This Father’s Day, I have been thinking about reinvention as my extraordinary husband, Ted Metzger, joins a new law firm. After twenty-seven years, his partners in a five-attorney practice decided to retire, following the path many took during the Covid-19 pandemic. Committed to continuing a career he loves, Ted summoned courage and optimism to create his next chapter.

Embarking on becoming a father takes similar courage and optimism. For most, the hard part is reaching the decision, and biology does the rest. But for gay men or those facing their own infertility or that of a spouse or partner, deciding to become a father is only the first step. Next comes the intensive work to achieve parenthood.

In the face of my unsuccessful fertility treatment, my husband and I turned to adoption. Ted’s hallmark strength and buoyancy pulled us through disappointment, enabling us to reinvent ourselves as adoptive parents. Many gay men choose this route and I find that birth mothers often select them to be adoptive dads.

Another viable pivot is sperm donation. Obtaining anonymous donor sperm from a sperm bank is easy and relatively inexpensive. But, increasingly, children created with donor sperm are demanding to know the identity of their biological fathers, leading some sperm banks to offer the option for the child to uncover the donor’s identity upon reaching adulthood. A beautiful development is the surge in compassionate donation when a relative or friend donates sperm.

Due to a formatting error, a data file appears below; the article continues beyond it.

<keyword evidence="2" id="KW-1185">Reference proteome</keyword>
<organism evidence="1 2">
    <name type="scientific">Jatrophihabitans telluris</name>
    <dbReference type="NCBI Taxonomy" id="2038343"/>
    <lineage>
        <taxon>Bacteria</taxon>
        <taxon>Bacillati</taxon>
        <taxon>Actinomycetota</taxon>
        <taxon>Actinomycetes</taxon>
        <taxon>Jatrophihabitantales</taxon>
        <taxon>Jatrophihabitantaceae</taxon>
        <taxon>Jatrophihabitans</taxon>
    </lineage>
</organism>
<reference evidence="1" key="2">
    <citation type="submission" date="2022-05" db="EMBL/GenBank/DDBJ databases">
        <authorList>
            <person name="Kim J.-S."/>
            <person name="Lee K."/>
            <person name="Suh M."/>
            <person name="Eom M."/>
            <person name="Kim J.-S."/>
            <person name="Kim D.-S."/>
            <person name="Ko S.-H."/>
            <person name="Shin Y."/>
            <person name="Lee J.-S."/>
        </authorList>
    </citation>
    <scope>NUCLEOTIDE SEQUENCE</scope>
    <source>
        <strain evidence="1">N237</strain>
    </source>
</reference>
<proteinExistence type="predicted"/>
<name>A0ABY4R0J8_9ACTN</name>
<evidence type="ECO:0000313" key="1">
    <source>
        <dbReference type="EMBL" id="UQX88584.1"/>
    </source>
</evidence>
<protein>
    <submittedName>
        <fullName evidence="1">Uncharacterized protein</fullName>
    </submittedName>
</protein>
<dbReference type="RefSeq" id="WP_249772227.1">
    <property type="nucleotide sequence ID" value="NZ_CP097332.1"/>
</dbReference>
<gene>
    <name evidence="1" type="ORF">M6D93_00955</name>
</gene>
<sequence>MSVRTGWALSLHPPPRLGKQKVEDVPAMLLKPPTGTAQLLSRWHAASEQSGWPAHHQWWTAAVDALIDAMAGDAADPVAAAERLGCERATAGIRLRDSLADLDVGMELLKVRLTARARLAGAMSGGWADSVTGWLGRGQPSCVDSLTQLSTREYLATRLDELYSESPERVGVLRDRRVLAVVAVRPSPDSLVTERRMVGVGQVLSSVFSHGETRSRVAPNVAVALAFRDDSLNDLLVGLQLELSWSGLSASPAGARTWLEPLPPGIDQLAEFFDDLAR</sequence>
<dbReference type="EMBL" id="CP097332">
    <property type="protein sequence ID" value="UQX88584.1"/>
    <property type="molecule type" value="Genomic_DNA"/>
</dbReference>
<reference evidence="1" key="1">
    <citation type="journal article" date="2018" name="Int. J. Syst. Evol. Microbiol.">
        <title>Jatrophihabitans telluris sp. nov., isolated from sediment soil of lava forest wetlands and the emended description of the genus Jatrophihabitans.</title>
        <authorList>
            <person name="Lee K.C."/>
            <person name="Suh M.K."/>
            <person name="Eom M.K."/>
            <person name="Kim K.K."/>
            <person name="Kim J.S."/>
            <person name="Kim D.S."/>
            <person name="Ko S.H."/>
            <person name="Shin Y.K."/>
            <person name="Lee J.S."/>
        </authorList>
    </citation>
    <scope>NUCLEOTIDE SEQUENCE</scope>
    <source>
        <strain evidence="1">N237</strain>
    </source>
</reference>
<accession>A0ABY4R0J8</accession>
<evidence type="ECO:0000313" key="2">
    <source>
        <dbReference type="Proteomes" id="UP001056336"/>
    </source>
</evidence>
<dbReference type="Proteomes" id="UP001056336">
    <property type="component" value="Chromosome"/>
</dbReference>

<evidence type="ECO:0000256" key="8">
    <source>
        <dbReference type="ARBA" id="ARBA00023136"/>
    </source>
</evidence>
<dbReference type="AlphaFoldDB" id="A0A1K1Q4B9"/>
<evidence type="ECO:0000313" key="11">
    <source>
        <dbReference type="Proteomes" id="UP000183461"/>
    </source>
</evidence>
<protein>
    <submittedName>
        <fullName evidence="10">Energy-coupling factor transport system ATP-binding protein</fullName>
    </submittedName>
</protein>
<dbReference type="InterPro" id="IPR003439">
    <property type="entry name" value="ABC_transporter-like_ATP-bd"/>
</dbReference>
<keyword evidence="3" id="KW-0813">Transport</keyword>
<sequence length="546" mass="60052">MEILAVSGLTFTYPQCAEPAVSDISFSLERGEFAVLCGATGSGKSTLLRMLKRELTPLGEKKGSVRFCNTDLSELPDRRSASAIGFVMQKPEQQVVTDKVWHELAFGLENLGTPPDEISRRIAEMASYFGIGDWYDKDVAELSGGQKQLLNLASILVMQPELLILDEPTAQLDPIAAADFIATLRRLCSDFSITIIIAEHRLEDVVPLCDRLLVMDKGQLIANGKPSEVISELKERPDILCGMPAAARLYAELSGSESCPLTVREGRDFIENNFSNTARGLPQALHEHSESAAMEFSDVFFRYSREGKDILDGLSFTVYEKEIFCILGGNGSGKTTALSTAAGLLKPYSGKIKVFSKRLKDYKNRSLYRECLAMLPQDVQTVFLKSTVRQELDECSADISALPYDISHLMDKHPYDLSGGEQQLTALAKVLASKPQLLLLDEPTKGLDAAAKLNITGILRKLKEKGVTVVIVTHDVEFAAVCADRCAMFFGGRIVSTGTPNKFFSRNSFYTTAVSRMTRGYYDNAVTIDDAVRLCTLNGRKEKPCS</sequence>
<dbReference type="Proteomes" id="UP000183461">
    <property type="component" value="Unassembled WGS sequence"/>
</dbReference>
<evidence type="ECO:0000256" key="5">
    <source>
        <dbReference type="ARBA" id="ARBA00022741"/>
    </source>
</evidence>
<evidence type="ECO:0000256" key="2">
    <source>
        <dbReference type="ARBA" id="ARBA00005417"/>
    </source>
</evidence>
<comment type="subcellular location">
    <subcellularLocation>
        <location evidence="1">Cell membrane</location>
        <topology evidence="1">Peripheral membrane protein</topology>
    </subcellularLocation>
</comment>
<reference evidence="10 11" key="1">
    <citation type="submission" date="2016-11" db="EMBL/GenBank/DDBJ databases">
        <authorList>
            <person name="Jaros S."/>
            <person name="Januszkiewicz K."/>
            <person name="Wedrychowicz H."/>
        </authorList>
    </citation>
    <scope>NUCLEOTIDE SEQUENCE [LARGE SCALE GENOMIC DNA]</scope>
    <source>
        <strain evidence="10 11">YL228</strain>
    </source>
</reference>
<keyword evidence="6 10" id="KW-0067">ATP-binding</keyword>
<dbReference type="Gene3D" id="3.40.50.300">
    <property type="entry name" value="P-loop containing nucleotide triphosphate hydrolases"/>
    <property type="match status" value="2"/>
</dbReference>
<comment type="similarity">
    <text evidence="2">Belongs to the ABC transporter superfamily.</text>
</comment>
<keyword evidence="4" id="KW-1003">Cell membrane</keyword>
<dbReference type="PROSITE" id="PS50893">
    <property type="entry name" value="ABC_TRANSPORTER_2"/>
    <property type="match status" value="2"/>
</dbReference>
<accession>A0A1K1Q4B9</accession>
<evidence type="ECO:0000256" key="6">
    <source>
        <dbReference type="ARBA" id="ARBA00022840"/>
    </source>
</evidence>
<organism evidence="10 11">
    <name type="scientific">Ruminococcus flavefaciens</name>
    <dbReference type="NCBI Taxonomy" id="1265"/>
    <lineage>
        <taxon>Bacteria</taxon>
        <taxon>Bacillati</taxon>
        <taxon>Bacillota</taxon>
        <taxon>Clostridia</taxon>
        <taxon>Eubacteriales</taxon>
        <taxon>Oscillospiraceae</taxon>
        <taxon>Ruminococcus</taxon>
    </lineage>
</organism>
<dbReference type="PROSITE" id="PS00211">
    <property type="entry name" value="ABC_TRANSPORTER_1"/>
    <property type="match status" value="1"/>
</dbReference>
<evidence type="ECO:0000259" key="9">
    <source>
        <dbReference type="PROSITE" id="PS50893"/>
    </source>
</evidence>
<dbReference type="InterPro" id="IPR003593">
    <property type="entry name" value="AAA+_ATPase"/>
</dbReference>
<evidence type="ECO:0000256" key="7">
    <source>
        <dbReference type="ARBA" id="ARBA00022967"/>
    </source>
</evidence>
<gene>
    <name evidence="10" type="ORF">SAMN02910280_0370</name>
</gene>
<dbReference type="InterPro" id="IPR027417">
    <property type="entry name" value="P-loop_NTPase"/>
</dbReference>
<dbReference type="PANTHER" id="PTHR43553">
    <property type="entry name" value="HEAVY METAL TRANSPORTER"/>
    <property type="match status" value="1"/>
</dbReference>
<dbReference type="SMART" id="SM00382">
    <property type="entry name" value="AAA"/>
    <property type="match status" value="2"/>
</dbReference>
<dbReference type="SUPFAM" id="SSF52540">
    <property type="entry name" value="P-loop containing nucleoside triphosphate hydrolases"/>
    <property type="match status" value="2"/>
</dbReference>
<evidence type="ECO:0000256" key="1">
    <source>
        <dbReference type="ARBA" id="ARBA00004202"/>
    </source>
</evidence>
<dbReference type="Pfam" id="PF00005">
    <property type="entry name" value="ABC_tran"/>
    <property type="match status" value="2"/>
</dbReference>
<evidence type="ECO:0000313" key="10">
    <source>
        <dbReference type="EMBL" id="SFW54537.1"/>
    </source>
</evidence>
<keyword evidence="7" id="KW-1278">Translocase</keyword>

The most modern (and costly) option of all is gestational surrogacy, that is, an embryo not genetically related to the surrogate, is transferred to her uterus and she carries the pregnancy for the intended legal parents of the child. The embryo can be created with the intended parents’ ova and sperm or donated gametes. Infertile men with an opposite sex partner can create embryos with their partner’s ova and donated sperm, while gay men can create embryos with their sperm and donated ova. Talk about reinvention!